The global personal luxury goods sector -- now seen as a nonessential industry in the COVID-19 era -- is expected to see its sales collapse as much as 60% in the second quarter as the raging pandemic continues to keep most of its rich patrons at home. China, however, is expected to rescue the industry from the doldrums by 2025.
Industry sales for all of 2020 is expected to range anywhere from $195 billion to $239 billion compared to $308 billion in 2019, estimates global consultancy Bain & Company, one of the world's "Big Three" elite management consultancies. Bain is also the world's leading advisor to the global luxury goods industry. The industry outlook is contained in the Bain & Company Luxury Study 2020 Spring Update.
Bain predicts a full-year 20% to 35% contraction for the personal luxury market. Global sales of personal luxury goods will plummet by about 50% to 60% in the three months ending June.
The global luxury goods industry includes cars, jets, fashion, cosmetics, fragrances, jewelry, and handbags. Its products are considered at the highest end of the market in terms of quality and price. Within the industry, the luxury car sector is the most valuable sector, bringing in $603 billion in 2019.
Personal luxury goods are the industry's second most lucrative sector. The United States is currently the largest regional market for luxury goods.
The personal luxury goods sector is expected to return to the 2019 sales level between 2022 and 2023. This rosy scenario, however, depends on consumer confidence levels, tourism, and brands' ability to anticipate and fulfill consumer needs.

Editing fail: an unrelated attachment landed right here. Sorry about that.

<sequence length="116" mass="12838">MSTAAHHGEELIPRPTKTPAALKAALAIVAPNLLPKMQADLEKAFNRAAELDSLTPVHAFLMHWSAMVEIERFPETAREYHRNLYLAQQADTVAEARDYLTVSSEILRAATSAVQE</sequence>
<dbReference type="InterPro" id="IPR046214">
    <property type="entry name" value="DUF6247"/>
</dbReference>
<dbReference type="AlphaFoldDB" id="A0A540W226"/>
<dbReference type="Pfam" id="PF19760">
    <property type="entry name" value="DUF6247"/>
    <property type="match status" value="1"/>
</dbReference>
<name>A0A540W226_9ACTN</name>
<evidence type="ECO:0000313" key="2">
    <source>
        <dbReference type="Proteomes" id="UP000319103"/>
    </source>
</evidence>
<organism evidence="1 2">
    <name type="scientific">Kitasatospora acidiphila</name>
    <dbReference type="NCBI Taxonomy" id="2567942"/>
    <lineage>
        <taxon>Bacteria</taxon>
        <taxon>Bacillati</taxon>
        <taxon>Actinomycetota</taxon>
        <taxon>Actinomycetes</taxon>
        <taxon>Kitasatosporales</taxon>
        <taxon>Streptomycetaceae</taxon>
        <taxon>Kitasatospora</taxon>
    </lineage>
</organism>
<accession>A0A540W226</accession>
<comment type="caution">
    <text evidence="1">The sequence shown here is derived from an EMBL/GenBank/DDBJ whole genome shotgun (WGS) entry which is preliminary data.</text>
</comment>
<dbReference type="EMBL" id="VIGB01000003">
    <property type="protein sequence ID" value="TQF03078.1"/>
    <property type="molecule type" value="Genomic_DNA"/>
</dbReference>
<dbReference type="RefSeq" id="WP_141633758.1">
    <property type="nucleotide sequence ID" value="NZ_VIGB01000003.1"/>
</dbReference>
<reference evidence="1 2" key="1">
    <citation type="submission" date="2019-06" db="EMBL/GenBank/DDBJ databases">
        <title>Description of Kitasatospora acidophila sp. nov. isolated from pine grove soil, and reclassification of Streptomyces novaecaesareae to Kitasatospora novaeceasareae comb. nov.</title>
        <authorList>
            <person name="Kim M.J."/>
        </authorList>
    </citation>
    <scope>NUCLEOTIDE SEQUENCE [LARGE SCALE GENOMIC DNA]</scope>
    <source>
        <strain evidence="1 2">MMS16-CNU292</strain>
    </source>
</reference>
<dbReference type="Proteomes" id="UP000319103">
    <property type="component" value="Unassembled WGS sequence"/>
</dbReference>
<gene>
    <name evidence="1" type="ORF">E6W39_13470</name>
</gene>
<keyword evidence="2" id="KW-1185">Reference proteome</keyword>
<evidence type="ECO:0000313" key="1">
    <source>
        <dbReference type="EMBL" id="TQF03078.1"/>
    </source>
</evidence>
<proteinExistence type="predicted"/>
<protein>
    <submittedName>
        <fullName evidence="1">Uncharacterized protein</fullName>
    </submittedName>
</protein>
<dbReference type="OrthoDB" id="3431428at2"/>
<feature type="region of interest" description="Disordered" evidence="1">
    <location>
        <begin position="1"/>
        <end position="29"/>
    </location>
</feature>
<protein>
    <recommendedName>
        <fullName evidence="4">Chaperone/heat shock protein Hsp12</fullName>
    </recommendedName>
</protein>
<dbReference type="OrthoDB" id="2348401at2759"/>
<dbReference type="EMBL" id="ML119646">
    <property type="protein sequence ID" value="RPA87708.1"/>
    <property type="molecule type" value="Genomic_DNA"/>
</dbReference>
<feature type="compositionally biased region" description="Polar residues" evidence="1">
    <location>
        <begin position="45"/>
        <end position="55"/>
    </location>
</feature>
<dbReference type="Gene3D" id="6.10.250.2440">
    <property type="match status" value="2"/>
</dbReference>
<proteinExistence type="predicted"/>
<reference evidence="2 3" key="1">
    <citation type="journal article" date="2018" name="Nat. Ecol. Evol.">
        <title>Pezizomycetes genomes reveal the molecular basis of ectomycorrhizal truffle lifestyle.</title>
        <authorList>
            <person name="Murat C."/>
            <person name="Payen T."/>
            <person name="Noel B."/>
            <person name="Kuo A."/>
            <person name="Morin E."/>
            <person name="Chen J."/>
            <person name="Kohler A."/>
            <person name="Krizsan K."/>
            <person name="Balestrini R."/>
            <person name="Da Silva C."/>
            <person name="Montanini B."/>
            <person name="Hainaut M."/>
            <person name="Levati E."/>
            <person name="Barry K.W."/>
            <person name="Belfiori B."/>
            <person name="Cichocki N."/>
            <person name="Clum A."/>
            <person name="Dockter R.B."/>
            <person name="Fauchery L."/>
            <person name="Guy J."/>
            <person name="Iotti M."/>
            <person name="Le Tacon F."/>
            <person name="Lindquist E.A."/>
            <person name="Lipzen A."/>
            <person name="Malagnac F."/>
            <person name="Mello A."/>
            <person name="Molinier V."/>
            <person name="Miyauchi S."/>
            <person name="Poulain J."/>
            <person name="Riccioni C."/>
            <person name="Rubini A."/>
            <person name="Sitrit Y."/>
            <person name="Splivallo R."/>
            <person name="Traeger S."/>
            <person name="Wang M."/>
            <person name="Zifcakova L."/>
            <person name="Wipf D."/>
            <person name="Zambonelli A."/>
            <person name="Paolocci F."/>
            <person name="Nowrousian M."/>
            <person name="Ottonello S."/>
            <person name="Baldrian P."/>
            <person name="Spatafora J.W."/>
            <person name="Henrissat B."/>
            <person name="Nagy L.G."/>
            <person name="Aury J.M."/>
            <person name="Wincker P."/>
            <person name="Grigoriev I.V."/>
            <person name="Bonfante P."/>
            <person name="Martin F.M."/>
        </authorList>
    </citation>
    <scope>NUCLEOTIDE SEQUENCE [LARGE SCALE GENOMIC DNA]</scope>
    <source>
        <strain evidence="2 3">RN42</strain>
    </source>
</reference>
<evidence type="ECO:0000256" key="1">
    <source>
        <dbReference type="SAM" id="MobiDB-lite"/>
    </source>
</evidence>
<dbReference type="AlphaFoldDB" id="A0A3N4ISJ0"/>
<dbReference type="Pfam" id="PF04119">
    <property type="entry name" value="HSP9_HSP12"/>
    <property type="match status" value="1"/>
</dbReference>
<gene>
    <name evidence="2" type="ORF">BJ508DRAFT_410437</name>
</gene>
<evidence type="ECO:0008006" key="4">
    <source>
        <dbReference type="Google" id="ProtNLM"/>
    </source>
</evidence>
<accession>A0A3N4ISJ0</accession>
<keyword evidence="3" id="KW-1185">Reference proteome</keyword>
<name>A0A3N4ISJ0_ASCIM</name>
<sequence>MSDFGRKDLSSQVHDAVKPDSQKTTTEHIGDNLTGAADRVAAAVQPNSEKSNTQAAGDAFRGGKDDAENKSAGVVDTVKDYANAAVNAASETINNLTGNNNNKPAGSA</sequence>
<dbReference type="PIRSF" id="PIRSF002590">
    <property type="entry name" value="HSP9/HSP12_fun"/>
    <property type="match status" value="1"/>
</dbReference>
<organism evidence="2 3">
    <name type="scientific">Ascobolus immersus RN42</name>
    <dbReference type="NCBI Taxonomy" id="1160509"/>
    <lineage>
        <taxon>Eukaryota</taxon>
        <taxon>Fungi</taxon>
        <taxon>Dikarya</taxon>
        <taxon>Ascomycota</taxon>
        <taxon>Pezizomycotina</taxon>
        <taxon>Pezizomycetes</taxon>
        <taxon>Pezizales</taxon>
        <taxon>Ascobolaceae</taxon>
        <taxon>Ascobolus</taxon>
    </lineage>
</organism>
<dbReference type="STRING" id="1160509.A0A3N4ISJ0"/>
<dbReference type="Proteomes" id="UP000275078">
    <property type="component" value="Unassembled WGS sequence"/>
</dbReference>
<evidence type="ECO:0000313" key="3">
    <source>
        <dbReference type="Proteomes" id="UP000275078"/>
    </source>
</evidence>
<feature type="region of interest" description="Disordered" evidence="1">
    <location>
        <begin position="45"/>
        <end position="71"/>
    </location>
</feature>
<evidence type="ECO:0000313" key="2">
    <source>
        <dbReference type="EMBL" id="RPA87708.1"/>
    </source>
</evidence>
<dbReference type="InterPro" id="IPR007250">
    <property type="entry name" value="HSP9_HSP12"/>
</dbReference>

Bain said Chinese consumers are predicted to lead the revival in luxury shopping. As a region, mainland China will account for 28% of the luxury market, up from 11% in 2019, said Bain. Chinese consumers remain the most important buyers of luxury in the world.
Most of China has already emerged from lockdown and the coronavirus outbreak on the mainland appears seems to be mostly under control.
"There will be a recovery for the luxury market but the industry will be profoundly transformed," said Claudia D'Arpizio, a partner at Bain and the main author of the report.
Bain said the personal luxury market is predicted to reach between $351 billion to $362 billion by 2025, in part due to the growth of Chinese luxury consumers. China is expected to account for nearly half of all luxury spending worldwide five years from now compared to 35% in 2019.
China "will continue to drive luxury market growth" and about 50% of those purchases are set to take place on the mainland, said the Bain report. The rest of Asia "will follow closely," driven by local consumption and intra-regional tourism.
Due to current global travel restrictions, Chinese customers are likely to make their purchases within China, said the report. Rich Chinese usually travel abroad to Paris, London and New York, among others, to buy their designer items and expensive luxury goods.
Bain noted best performing brands now see an increase in their year-to-date sales in China.
"Winning brands will be the ones that best interpret the zeitgeist all while remaining consistent with their inner DNA and individual story," said D'Arpizio.